The 66 games he played in the Bronx saw Frazier post an abhorrent batting average of .222 but at the same time the highest on-base percentage of his career at .365. As a rental player, Frazier’s contract expired when the Yankees were eliminated in Game 7 of the ALCS and it’s still anyone’s guess on where he ends up in free agency.

Price Tags

Between Moose and the Toddfather, Frazier is the more economically sound player. Given that Moustakas is 29 years old and in the middle of his prime, he is most likely set to earn more money this offseason.

Frazier, on the other hand, will turn 32 before the season begins. MLB Trade Rumors released projections back in November that had Moustakas landing a five-year, $85 million contract and Frazier signing a three-year, $33 million deal.

Based on how slow the market is moving, it is fair to say that neither player will probably end up signing for their asking price, but Frazier seems like a no-brainer when you consider how stingy the Mets are with their payroll.

Defensive Prowess

Both Moustakas and Frazier are known for being above-average defenders, but Moustakas did see a decline in 2017. Many attribute this to Moose shaking off the rust from his ACL injury, but it’s hard to say for certain.

The 2017 season featured another year of strong defense for Frazier, who ranked second in the major leagues with an Ultimate Zone Rating (UZR) of 6.7 and fourth in Defensive Runs Saved (DRS) with 10. Moustakas found himself at 15th and 16th, respectively, on those lists in 2017.

Even if Moose’s defensive regression was due to recovering from his ACL injury, Frazier still has a better defensive resume. Over the next few seasons, I would bet on Frazier remaining as the better defender barring a significant regression.

Mike Moustakas Kansas City Royals New York Mets
(Photo by Jamie Squire/Getty Images)

Stepping to the Plate

Moustakas has the better track record when it comes to batting average, but the Toddfather is superior when it comes to getting on-base. Moose’s low walk-rate has been a major criticism his entire career and there is absolutely no reason to anticipate an improvement in 2018.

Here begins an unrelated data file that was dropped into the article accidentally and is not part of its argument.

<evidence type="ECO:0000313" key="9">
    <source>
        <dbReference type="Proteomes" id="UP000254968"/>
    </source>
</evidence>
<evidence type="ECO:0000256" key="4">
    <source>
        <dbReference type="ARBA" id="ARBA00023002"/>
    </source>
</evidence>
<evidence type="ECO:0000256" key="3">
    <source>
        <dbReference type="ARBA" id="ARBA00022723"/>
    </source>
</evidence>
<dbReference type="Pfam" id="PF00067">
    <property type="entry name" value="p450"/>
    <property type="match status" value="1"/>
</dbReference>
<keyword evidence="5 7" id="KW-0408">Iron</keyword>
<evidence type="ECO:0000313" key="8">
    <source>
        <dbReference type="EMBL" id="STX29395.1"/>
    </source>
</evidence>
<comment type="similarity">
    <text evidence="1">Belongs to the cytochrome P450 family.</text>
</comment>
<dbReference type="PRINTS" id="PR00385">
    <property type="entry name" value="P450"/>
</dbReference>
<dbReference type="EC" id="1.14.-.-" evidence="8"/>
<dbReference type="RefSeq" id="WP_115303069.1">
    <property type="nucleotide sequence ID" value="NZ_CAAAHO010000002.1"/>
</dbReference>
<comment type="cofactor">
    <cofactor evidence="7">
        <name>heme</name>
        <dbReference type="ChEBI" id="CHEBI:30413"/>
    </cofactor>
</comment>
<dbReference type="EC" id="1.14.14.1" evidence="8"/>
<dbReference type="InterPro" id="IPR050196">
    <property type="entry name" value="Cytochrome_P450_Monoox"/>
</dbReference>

Frazier is by no means an expert at drawing walks but has done so at a better rate than Moustakas in almost every year of their careers. The Toddfather’s career-high .365 OBP during his time spent in the Bronx this year is very encouraging and may allude to the fact that Frazier is evolving into a more patient hitter as he gets older.

As for their power numbers, both players are more than capable of eclipsing the 30-home run mark. Frazier has done so twice in his career while launching more than 25 three times. Moutaskas launched a career-high 38 home runs last year and that number may even go up if he moves to a ballpark with less cavernous dimensions than Kauffman Stadium. The fact of the matter is that Moustakas has youth on his side and that bodes well, as power can decline quickly when a player leaves his prime.

So who would you rather?

Right now, Moustakas is the better player as a whole. With youth on his side, we may not have even seen the best that he can be. However, questionable defense and high price tag may be enough to dissuade the Mets from pursuing him.

Frazier seems to be more of a fit for the Amazins’. Despite entering his twilight years, Frazier can bring above-average defense and above-average power to a team that desperately needs both. Factor his ties to the tri-state area and you have the makings of a good fit.

The Toddfather grew up around here. He won a Little League World Series representing New Jersey. He joined the Yankees in the middle of 2017 and remained poised in baseball’s most prominent market. There’s absolutely no reason why he could not do the same with the Mets.

I don’t know about you, but I’d rather Todd Frazier started at third base for the Mets in 2018.

A former disciple of Stan Fischler. IBWAA member. Bylines at Baseball Prospectus Mets, Elite Sports New York, and my own creation: Baseknock MLB. Formerly Amazin' Avenue of SB Nation. Proud UAlbany Alum.